This study assesses upper limb recovery prognosis after stroke with solely physiological information, which can provide an objective estimation of recovery.
Clinical recovery was forecasted using EEG-derived Event-Related Desynchronization/Synchronization and coherence, in addition to Transcranial Magnetic Stimulation elicited Motor-Evoked Potentials and upper limb grip and pinch strength. A Regression Tree Ensemble predicted clinical recovery of a stroke database (n=10) measured after a two-month intervention with the Fugl-Meyer Assessment for the Upper Extremity (FMA-UE) and the Action Research Arm Test (ARAT).
There were no significant differences between predicted and actual outcomes with FMA-UE (p=0.29) and ARAT (p=0.5). Median prediction error for FMA-UE and ARAT were of 0.3 (IQR=6.2) and 3.4 (IQR=9.4) points, respectively. Predictions with the most pronounced errors were due to an underestimation of high upper limb recovery. The best features for FMA-UE prediction included mostly beta activity over the sensorimotor cortex. Best ARAT prediction features were cortical beta activity, corticospinal tract integrity of the unaffected hemisphere, and upper limb strength.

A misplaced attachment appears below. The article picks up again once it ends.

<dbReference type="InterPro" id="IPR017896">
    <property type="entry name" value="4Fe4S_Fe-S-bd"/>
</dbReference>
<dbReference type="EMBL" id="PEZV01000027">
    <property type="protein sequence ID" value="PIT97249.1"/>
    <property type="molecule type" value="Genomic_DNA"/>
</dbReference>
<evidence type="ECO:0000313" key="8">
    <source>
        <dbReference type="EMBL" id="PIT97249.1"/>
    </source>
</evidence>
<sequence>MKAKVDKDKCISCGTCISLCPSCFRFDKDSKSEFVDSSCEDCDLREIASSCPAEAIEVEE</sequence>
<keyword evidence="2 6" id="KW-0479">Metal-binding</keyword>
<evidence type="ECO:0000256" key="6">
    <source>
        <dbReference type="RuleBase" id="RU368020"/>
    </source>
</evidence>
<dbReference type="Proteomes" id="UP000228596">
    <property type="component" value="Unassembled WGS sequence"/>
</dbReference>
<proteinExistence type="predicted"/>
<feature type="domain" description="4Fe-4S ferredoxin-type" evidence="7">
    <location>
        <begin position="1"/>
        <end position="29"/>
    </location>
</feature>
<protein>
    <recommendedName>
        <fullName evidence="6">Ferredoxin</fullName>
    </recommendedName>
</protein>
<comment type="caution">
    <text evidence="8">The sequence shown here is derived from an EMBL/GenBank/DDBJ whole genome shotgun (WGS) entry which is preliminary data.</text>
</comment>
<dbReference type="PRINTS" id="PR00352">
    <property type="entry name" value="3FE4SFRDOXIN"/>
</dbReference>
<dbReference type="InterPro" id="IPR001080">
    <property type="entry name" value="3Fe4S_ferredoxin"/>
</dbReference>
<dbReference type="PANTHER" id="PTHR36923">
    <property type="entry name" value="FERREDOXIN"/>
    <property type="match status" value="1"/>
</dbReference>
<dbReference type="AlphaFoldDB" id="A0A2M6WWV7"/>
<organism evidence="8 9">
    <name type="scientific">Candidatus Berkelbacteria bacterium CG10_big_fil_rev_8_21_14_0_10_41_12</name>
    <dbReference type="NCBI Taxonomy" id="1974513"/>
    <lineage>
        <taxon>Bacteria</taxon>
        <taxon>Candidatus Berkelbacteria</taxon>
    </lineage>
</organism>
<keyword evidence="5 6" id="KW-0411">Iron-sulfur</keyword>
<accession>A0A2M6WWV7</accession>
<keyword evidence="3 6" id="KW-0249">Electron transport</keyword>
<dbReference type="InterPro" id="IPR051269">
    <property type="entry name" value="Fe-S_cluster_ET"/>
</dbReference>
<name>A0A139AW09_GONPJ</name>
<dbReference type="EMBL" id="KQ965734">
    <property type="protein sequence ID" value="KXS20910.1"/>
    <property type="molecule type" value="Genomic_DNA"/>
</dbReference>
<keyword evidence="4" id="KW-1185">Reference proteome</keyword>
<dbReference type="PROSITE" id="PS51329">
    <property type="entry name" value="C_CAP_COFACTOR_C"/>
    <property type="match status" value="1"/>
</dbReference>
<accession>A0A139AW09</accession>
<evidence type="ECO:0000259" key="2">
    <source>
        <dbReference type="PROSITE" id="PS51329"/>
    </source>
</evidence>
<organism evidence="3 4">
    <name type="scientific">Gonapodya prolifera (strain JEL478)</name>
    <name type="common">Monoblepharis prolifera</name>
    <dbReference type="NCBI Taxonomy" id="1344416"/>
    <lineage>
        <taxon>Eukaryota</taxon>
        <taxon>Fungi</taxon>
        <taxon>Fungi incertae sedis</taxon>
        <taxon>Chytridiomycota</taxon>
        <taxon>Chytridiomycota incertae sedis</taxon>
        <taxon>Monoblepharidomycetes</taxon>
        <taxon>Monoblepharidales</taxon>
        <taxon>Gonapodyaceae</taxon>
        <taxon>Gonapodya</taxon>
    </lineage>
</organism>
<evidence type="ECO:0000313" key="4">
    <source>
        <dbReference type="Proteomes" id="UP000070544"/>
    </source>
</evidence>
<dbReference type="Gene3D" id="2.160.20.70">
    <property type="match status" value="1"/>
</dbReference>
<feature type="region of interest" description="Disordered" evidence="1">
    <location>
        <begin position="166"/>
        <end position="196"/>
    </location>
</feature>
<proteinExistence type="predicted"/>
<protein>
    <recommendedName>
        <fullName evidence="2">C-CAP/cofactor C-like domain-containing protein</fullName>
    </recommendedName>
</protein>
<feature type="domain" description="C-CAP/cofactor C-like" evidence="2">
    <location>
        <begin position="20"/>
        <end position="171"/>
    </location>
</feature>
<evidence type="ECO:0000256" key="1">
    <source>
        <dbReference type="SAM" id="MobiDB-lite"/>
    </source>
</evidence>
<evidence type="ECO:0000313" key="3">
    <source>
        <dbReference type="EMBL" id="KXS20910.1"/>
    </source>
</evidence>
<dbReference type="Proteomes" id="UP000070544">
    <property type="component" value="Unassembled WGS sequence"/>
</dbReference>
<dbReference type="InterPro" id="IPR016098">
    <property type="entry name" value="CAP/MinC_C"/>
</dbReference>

Results highlighted the importance of measuring cortical activity related to motor control processes, the unaffected hemisphere’s integrity, and upper limb strength for prognosis. It was also implied that stroke upper limb recovery prediction is feasible using solely physiological variables with a Regression Tree Ensemble, which can also be used to analyze physiological relationships with recovery.

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